Ex-PMO staffer recalls Union Montreal's cash-stuffed safe

Martin Dumont, who held several roles in the Harper government, testified Monday at the Charbonneau commission about witnessing bizarre dealings in his previous career in Montreal municipal politics — like the safe so stuffed with cash it wouldn't close.

Martin Dumont testifies at Charbonneau construction inquiry

Martin Dumont, a former party organizer for Union Montréal, was called to the witness stand at the Charbonneau commission. (CBC)

A man who held several roles in the Harper government has testified about bizarre financial dealings he witnessed in his previous career in Montreal municipal politics — like the safe so stuffed with cash it wouldn't close.

Martin Dumont, who worked as a policy adviser in the office of Prime Minister Stephen Harper and as a senior aide for cabinet ministers Diane Ablonczy, Jim Prentice and Josée Verner from 2007 to 2010, testified at Quebec's public inquiry into corruption in the construction industry Monday.

He shared memories of his earlier days in municipal politics, when he worked for the party of Mayor Gerald Tremblay, before he left for Ottawa.   

Dumont recalled his frustration at witnessing abnormally high prices on public works contracts and said that, when he began inquiring into them, he was told by civil servants to stop asking so many questions.   

He remembered working at a political fundraiser where the mayor's party got large, but legal, donation cheques from members of the construction industry — including one with extensive ties to the most powerful figures in the Mafia.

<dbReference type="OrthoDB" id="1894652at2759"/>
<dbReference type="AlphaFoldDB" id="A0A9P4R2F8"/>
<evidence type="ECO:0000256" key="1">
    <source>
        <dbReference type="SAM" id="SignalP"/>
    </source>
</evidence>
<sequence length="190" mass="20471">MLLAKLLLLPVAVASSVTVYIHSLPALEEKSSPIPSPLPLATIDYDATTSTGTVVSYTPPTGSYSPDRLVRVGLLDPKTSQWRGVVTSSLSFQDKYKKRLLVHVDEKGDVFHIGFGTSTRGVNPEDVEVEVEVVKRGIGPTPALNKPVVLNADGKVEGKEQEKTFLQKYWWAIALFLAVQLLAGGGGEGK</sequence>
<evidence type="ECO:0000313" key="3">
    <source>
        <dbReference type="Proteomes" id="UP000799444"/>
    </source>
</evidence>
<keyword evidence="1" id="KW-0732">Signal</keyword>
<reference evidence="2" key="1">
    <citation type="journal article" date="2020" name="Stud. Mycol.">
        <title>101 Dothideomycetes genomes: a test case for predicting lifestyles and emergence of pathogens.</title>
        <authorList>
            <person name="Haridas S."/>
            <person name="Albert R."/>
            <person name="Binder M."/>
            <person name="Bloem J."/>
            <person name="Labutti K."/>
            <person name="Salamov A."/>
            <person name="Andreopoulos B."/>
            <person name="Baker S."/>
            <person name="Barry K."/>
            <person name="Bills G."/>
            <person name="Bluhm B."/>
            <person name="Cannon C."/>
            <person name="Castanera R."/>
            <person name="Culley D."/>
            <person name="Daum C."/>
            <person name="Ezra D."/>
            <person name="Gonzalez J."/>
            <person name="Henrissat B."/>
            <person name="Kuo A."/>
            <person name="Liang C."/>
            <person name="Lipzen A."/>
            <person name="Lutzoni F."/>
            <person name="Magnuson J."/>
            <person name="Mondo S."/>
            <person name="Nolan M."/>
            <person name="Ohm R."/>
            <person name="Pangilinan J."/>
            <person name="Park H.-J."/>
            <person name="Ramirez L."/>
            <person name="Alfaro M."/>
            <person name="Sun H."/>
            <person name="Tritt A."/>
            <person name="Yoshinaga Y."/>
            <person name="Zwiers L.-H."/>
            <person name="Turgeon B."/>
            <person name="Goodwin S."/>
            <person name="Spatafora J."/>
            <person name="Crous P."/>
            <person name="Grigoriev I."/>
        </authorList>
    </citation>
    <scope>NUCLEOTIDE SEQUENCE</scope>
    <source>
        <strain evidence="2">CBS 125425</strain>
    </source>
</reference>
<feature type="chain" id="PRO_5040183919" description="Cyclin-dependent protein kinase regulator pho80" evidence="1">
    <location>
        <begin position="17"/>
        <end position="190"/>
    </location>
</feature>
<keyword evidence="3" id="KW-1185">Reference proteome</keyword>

He also shared vivid memories of the man known as "Mr. Three Per Cent" -- Bernard Trepanier, the partisan fundraising official accused of collecting kickbacks from construction companies on behalf of the mayor's Union Montreal party.

Trepanier faces criminal charges, including fraud, but none of the allegations against him have been proven in court.  

Dumont said Trepanier frequently shut the blinds and door when meeting people in his office. He said he was once called in because Trepanier had a problem: he couldn't close the door to a safe in the office, because it was just too full.   

"It was the most money I've ever seen in my life," Dumont said. "I was pretty shocked... I expected to see fives, 10s and 20s (in bills gathered from fundraising events)."

An inquiry lawyer asked him what denominations he saw instead.

Dumont said he remembered the colours of the bills -- an array of tones usually associated with far larger denominations, ranging from $50 to $1,000: "What I remember is the colours: Red, brown, pink."   

He said he and Trepanier, pooling their strength, managed to force the safe closed together. He said he joked with Trepanier afterward that he might want to consider getting a bigger safe.   

Dumont testified that, to his surprise, a few days later there actually was a bigger safe in the room, located in the offices of the Union Montreal party.

'Call me Mr. Sidewalk,' Milioto told Dumont

He also described a memorable encounter with Niccolo Milioto.   

Milioto is a construction boss seen, on decade-old police surveillance video, repeatedly exchanging cash with the top figures in the Rizzuto crime family. He has been described during inquiry testimony as a middleman between the construction industry, the Mob, and the mayor's party.   

"(Milioto) said, 'You can call me Mr. Sidewalk,"' Dumont testified. "I think I butchered his family name. So he told me, 'Don't worry about it, just call me Mr.. Sidewalk."'

That was in 2004, well before Dumont went to work in Ottawa. The ongoing Quebec probe is not exploring the fundraising of federal political parties.